Understanding the Retina
The retina is a layer of photosensitive cells that lines the back wall of the eye, separated by the lens of the eye by a jelly-like element called the vitreous. When light is focused, or refracted, by the eye’s lens, the retina processes this light. Signals are then sent to the optic nerve to produce the images we see. At the center of the retina lies the macula, which contains many of the light-sensing cells that help us detect fine details and color.1
Age-related macular degeneration (AMD) is a progressive condition that is caused by a thinning of the macula. Macular degeneration is the most common cause of age-related vision loss and can cause loss of central vision, distorted vision, blind spots, and changes in the way colors are seen.2
Retinal detachment is a medical emergency that is caused by the retina separating from the wall of the eye. If your peripheral vision suddenly grows dark or you experience shadows in your visual field or a sudden increase in flashers and/or floaters, call us immediately.3
Retinal tears may be caused by aging, trauma, or injury to the eye. A retinal tear may lead to retinal detachment if not treated promptly and may cause similar symptoms such as shadows or flashers and floaters.4
Aging or eye trauma can cause the vitreous to pull away from the retina, and this can result in a macular hole. Symptoms of a macular hole may include blurry central vision, straight lines appearing wavy, and other visual disturbances. Vitrectomy is performed as a treatment for macular holes.5
With age, the vitreous can begin to shrink. This may lead to the formation of scar tissue, which can cause the macula to pucker or wrinkle. A macular pucker can cause distorted or disturbed vision, and sometimes requires surgical treatment.6
Cystoid Macular Edema
When the macula swells or becomes inflamed, it may result in cystoid macular edema. This can lead to a loss in central vision. Common treatments for cystoid macular edema include surgery, injections, and anti-inflammatory eye drops.
Patients with diabetes are susceptible to diabetic retinopathy, which can cause damage to the blood vessels in the retina. There are a number of stages of diabetic retinopathy, and early treatment is the best way to avoid permanent vision loss.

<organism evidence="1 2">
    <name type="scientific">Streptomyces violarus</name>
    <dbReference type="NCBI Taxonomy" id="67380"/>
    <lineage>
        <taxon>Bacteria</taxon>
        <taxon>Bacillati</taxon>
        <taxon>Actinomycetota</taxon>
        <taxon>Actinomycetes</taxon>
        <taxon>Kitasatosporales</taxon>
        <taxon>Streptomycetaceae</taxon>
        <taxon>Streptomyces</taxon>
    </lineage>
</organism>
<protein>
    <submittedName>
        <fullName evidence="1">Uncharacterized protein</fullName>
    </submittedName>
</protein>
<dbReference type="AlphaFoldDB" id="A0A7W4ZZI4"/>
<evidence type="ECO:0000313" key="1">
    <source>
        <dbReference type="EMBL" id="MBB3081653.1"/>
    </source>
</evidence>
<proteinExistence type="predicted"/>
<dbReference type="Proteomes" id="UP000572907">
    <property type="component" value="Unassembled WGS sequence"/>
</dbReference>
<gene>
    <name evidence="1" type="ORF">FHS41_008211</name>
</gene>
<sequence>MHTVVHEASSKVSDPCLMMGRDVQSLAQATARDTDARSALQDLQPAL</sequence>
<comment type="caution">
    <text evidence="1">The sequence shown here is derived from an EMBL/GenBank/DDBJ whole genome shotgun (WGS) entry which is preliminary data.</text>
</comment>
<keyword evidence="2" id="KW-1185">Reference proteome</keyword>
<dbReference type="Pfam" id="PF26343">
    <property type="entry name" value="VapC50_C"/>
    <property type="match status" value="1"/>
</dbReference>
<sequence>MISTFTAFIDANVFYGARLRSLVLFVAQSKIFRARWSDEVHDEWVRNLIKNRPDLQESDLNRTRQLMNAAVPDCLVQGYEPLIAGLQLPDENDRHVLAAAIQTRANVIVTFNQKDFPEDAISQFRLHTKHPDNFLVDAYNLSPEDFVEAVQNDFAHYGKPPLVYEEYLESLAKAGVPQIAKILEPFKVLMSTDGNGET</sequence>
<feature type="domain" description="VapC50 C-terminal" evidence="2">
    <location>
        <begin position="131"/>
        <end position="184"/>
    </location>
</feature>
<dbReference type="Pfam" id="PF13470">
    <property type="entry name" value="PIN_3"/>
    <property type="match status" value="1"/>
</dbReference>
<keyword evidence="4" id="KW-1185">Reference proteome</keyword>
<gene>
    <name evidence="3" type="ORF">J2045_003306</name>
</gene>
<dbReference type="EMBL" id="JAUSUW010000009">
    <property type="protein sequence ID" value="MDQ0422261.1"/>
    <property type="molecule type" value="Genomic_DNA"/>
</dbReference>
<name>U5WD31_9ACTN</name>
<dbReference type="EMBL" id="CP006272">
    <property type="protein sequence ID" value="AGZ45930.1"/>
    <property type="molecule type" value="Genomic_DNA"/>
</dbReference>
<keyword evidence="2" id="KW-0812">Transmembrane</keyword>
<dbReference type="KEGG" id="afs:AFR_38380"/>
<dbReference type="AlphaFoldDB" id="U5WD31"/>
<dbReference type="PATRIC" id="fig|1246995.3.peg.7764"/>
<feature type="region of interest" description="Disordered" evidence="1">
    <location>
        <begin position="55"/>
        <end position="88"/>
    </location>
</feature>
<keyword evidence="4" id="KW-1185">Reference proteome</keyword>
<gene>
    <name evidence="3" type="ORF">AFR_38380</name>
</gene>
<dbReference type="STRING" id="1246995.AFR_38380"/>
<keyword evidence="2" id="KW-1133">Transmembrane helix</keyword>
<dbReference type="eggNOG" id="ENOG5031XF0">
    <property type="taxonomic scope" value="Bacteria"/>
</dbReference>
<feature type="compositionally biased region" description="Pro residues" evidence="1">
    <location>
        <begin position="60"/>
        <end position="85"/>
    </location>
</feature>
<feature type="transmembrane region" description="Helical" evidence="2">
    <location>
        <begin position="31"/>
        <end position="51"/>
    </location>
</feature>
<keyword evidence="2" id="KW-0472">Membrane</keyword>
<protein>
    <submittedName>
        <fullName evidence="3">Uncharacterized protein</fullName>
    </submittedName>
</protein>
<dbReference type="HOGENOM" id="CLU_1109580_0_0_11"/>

Flashers and Floaters
Flashers and floaters are normal visual disturbances that affect everyone. However, a sudden increase in flashers and floaters may be a sign of a serious retinal condition and requires an examination by an experienced eye doctor.
Retinal Vein Occlusion
Retinal veins are responsible for transporting nutrients, oxygen, and blood to and from the retina. A blockage in a retinal vein can cause retinal vein occlusion (RVO), for which there is no treatment. Patients with retinal vein occlusion risk factors such as diabetes, high blood pressure, macular edema, glaucoma, or inflammatory conditions require monitoring by an experienced ophthalmologist.7
Normally, the vitreous gel in the middle of the eye does not contain blood vessels. However, certain conditions like diabetic retinopathy, tumors, carotid artery disease, and Terson’s syndrome may cause blood vessels to grow in the vitreous. A rupture of one of these blood vessels can lead to blood within the vitreous, which may cause vision loss. Vitreous hemorrhage may be treated with a vitrectomy or retinal laser photocoagulation.
Retinal Laser Photocoagulation
Retinal Laser Photocoagulation is performed as a treatment for conditions such as retinal tears, retinal detachment, macular degeneration, and diabetic retinopathy. This minimally invasive procedure is designed to prevent or slow the growth of blood vessels in the retina or vitreous.
A vitrectomy is performed to remove the vitreous and replace it with a saline solution. A vitrectomy may be treatment for retinal detachment, retinal vein occlusion, diabetic retinopathy, macular holes, and cataract surgery complications.8
Contact Columbus Ophthalmology Associates
If you have been diagnosed with a retinal disease or condition, notice symptoms of retinal damage, or have a condition that requires regular monitoring of your retina, trust the experienced eye doctors at Columbus Ophthalmology Associates to safeguard your vision and eye health. Please contact us today to schedule a consultation with an ophthalmologist who is qualified to diagnose and treat retinal diseases. We are proud to serve patients from Columbus, Dublin, and surrounding communities.
1 American Academy of Ophthalmology. Retina. Available: https://www.aao.org/eye-health/anatomy/retina-103. Accessed October 15, 2022.
2 National Eye Institute. Age-Related Macular Degeneration (AMD). Available: https://www.nei.nih.gov/learn-about-eye-health/eye-conditions-and-diseases/age-related-macular-degeneration. Accessed November 15, 2022.
3 National Eye Institute, Retinal Detachment. Available: https://www.nei.nih.gov/learn-about-eye-health/eye-conditions-and-diseases/retinal-detachment. Accessed November 15, 2022.
4 American Society of Retinal Specialists. Retinal Tears. Available: https://www.asrs.org/patients/retinal-diseases/26/retinal-tears. Accessed November 15, 2022.
5 American Society of Retinal Specialists. Macular Hole. Available: https://www.asrs.org/patients/retinal-diseases/4/macular-hole. Accessed November 15, 2022.
6 National Eye Institute. Macular Pucker. Available: https://www.nei.nih.gov/learn-about-eye-health/eye-conditions-and-diseases/macular-pucker. Accessed November 15, 2022.
7 American Society of Retinal Specialists. Central Retinal Vein Occlusion. Available: https://www.asrs.org/patients/retinal-diseases/22/central-retinal-vein-occlusion. Accessed November 15, 2022.
8 American Academy of Ophthalmology. What is Vitrectomy? Available: https://www.aao.org/eye-health/treatments/what-is-vitrectomy. Accessed November 15, 2022.